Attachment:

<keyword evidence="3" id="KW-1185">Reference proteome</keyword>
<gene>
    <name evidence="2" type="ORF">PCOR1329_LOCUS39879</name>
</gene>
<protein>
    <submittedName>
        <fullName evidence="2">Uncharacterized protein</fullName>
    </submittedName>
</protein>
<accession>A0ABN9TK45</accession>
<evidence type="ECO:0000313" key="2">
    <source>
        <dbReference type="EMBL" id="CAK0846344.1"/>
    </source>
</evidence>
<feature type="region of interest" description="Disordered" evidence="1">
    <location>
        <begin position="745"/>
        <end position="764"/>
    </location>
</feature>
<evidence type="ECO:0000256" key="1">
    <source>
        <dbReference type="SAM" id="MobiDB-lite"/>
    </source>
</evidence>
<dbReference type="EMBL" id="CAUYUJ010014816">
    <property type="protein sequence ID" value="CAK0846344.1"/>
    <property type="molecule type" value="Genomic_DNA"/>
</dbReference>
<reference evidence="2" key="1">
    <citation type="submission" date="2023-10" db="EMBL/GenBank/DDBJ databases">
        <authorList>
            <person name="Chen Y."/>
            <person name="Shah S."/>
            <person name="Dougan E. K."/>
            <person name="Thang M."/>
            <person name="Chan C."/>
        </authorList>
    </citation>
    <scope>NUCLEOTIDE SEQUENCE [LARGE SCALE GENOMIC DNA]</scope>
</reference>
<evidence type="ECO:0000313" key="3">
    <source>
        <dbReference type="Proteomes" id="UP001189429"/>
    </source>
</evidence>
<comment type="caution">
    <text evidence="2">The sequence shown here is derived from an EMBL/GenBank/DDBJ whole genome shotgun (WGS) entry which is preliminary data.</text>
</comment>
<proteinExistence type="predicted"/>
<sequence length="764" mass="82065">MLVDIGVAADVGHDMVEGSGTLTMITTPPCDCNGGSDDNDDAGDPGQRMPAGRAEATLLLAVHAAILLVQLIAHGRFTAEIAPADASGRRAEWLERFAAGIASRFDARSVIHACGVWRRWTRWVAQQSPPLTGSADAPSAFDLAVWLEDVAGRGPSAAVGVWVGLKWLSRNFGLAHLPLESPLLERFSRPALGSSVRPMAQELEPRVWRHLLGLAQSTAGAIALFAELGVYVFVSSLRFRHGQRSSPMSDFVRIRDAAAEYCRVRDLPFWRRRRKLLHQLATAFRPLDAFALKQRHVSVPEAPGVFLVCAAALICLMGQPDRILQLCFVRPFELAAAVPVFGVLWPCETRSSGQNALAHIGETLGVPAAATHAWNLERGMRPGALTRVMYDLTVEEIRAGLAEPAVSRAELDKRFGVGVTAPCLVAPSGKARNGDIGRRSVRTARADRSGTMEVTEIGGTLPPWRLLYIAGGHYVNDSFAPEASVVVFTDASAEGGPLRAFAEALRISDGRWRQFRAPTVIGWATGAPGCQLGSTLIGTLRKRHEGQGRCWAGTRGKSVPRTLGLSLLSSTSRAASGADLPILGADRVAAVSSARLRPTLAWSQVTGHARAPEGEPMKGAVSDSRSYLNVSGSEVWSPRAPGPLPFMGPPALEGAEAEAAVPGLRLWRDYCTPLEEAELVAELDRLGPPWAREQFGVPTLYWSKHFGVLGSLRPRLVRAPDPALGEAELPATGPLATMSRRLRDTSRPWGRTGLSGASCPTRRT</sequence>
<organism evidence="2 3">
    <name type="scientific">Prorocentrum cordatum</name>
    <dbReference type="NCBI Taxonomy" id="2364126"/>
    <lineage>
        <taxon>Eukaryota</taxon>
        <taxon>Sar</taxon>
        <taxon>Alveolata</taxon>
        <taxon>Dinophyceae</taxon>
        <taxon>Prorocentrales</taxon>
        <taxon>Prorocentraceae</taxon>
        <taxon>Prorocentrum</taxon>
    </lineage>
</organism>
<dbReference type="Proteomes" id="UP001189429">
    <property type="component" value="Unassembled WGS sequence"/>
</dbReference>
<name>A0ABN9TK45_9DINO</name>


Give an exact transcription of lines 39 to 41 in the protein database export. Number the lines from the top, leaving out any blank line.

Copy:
        </authorList>
    </citation>
    <scope>NUCLEOTIDE SEQUENCE [LARGE SCALE GENOMIC DNA]</scope>